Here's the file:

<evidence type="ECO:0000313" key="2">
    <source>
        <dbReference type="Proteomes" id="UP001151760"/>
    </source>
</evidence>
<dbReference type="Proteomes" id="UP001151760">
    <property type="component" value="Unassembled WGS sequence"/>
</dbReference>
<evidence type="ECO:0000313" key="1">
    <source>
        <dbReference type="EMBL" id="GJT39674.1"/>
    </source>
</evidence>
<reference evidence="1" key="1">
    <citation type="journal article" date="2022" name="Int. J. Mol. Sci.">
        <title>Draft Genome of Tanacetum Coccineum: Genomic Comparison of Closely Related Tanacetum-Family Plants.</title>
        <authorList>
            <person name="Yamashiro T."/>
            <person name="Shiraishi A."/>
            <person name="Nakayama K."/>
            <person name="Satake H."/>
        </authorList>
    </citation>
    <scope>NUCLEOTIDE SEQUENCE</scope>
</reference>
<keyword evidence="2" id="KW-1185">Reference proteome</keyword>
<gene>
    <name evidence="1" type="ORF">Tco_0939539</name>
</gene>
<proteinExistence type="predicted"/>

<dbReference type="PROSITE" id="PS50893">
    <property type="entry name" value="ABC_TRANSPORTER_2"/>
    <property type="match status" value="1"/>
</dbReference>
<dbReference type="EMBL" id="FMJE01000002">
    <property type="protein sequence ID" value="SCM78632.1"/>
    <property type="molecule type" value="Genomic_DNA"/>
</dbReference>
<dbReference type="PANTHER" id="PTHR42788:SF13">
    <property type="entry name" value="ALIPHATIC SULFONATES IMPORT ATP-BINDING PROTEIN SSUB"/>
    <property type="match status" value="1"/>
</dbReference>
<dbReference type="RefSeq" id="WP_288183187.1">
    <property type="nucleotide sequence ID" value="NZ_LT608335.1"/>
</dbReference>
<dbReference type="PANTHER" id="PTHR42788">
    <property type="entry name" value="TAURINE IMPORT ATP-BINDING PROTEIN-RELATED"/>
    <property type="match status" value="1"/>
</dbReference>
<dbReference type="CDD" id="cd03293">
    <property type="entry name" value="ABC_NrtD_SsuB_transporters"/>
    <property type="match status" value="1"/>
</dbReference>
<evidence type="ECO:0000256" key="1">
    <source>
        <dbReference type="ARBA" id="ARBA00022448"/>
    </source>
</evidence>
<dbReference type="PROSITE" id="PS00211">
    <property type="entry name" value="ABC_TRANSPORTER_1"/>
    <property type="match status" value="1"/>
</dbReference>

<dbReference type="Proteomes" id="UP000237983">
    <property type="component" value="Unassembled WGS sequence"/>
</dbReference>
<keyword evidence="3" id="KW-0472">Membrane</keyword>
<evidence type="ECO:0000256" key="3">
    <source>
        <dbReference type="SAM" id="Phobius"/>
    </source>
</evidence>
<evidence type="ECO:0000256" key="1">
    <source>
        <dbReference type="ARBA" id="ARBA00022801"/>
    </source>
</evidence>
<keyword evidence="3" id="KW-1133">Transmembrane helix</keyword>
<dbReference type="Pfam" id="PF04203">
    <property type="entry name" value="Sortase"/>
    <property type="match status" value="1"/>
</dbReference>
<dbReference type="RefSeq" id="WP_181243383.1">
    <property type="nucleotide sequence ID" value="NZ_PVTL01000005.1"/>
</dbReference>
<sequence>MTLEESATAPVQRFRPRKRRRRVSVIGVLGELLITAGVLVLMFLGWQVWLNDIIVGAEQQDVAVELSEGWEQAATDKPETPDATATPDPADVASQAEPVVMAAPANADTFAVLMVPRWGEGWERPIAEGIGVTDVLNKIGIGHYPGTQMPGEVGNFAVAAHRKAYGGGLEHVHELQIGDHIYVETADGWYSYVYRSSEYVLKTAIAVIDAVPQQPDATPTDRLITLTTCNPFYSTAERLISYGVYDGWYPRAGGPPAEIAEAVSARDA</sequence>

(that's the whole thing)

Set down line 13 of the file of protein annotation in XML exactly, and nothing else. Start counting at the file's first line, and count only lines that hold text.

</evidence>